Adolph Simon Ochs (b. March 12, 1858–April 8, 1935) was an American newspaper publisher and former owner of The New York Times and The Chattanooga Times (now the Chattanooga Times Free Press).
Ochs was born to German-Jewish immigrants, Julius and Bertha Levy Ochs, in Cincinnati, Ohio. The family moved south to Knoxville, Tennessee due to his mother's sympathies during the Civil War. Julius sided with the Union during the war, but it didn't separate the household. Ochs began his newspaper career there at age 11, leaving grammar school to become an apprentice typesetter, known in that era as a "printer's devil". He worked at the Knoxville Chronicle under Captain William Rule, the editor who became his mentor. His siblings also worked at the newspaper to supplement their father's income, a lay rabbi for Knoxville's small Jewish community. The Knoxville Chronicle was the only Republican, pro-Reconstruction, newspaper in the city, but Ochs counted Father Ryan, the Poet-Priest of the Confederacy, among his customers.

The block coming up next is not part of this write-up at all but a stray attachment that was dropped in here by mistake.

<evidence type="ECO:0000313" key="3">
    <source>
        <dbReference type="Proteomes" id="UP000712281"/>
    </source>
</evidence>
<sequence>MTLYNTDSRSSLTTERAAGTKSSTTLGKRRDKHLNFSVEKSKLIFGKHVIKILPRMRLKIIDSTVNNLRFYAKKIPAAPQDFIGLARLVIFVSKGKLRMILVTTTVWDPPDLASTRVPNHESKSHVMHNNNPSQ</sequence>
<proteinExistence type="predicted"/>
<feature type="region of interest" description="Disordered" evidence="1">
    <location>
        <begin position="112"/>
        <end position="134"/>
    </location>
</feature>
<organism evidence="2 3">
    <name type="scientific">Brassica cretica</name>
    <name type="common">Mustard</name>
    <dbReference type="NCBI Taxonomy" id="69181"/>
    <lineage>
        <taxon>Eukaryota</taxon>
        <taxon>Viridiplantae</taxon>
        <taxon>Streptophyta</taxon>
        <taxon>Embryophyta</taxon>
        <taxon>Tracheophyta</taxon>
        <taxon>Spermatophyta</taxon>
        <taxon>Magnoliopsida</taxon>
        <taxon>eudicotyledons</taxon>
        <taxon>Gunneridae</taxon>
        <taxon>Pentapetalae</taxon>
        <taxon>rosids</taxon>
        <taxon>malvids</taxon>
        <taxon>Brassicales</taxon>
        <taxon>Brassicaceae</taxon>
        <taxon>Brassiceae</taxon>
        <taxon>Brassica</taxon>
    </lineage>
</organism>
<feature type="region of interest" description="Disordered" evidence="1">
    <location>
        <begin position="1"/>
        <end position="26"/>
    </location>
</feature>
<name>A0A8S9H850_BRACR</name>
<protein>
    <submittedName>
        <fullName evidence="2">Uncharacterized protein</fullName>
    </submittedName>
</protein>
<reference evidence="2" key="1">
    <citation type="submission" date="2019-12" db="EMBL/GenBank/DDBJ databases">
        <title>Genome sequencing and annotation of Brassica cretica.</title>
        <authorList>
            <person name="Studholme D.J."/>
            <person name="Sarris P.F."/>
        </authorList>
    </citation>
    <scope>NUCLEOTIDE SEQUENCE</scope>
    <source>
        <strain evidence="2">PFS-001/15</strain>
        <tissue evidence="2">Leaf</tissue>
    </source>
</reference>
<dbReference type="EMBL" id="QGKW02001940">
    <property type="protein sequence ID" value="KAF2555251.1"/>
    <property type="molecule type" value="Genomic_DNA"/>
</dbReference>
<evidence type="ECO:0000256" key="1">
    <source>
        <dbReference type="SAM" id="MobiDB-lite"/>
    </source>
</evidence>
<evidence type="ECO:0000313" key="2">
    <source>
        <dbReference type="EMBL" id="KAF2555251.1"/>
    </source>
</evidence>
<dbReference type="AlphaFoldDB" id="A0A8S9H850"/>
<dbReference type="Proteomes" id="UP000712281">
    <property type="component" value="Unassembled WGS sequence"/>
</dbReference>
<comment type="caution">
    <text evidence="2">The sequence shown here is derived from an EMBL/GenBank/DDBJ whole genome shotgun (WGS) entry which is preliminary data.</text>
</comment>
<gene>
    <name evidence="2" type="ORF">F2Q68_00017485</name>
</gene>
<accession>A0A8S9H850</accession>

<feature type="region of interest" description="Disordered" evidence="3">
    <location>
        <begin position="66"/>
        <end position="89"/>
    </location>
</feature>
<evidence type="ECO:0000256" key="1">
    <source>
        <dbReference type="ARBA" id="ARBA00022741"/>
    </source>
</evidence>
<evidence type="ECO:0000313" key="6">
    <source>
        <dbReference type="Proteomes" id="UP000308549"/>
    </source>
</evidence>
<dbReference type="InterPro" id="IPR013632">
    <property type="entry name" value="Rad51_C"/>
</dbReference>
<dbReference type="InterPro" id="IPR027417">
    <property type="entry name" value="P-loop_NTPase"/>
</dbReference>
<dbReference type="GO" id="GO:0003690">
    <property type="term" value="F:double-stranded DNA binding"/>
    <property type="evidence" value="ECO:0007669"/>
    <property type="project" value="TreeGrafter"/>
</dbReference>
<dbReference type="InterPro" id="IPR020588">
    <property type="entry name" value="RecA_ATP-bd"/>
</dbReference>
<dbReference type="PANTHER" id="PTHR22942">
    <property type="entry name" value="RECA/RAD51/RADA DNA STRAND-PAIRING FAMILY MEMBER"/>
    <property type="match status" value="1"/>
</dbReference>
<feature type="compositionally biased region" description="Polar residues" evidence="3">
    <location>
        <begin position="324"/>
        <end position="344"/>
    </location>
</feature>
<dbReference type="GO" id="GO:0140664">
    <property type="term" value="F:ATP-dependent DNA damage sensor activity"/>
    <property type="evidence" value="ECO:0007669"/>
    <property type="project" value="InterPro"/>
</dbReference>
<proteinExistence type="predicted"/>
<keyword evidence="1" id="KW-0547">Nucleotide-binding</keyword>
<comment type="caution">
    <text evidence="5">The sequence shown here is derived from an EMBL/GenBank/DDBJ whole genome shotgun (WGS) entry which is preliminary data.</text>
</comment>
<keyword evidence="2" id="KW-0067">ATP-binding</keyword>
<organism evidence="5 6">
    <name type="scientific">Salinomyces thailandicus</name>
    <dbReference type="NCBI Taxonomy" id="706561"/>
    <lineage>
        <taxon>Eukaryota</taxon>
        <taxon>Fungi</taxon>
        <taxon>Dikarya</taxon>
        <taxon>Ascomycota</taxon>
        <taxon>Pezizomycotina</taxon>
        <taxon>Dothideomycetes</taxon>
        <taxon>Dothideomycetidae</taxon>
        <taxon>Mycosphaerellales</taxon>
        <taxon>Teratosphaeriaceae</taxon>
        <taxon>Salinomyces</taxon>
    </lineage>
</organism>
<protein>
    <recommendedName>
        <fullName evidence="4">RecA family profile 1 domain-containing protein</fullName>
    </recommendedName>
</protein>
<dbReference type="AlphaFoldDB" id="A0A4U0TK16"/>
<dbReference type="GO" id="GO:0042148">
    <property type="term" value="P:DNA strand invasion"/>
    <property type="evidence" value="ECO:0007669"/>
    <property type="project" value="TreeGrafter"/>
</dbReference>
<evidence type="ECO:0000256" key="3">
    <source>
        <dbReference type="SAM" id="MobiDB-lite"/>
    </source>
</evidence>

At the age of 19, he borrowed $250 to purchase a controlling interest in The Chattanooga Times, becoming its publisher. In 1896, at the age of 36, he again borrowed money to purchase The New York Times, a money-losing newspaper that had a wide range of competitors in New York City. In 1904, he hired Carr Van Anda as his managing editor. Their focus on objective news reporting, in a time when newspapers were openly and highly partisan, and a well-timed price decrease (from 3 cents per issue to 1 cent) led to its rescue from near oblivion. The paper's readership increased from 9,000 at the time of his purchase to 780,000 by the 1920s.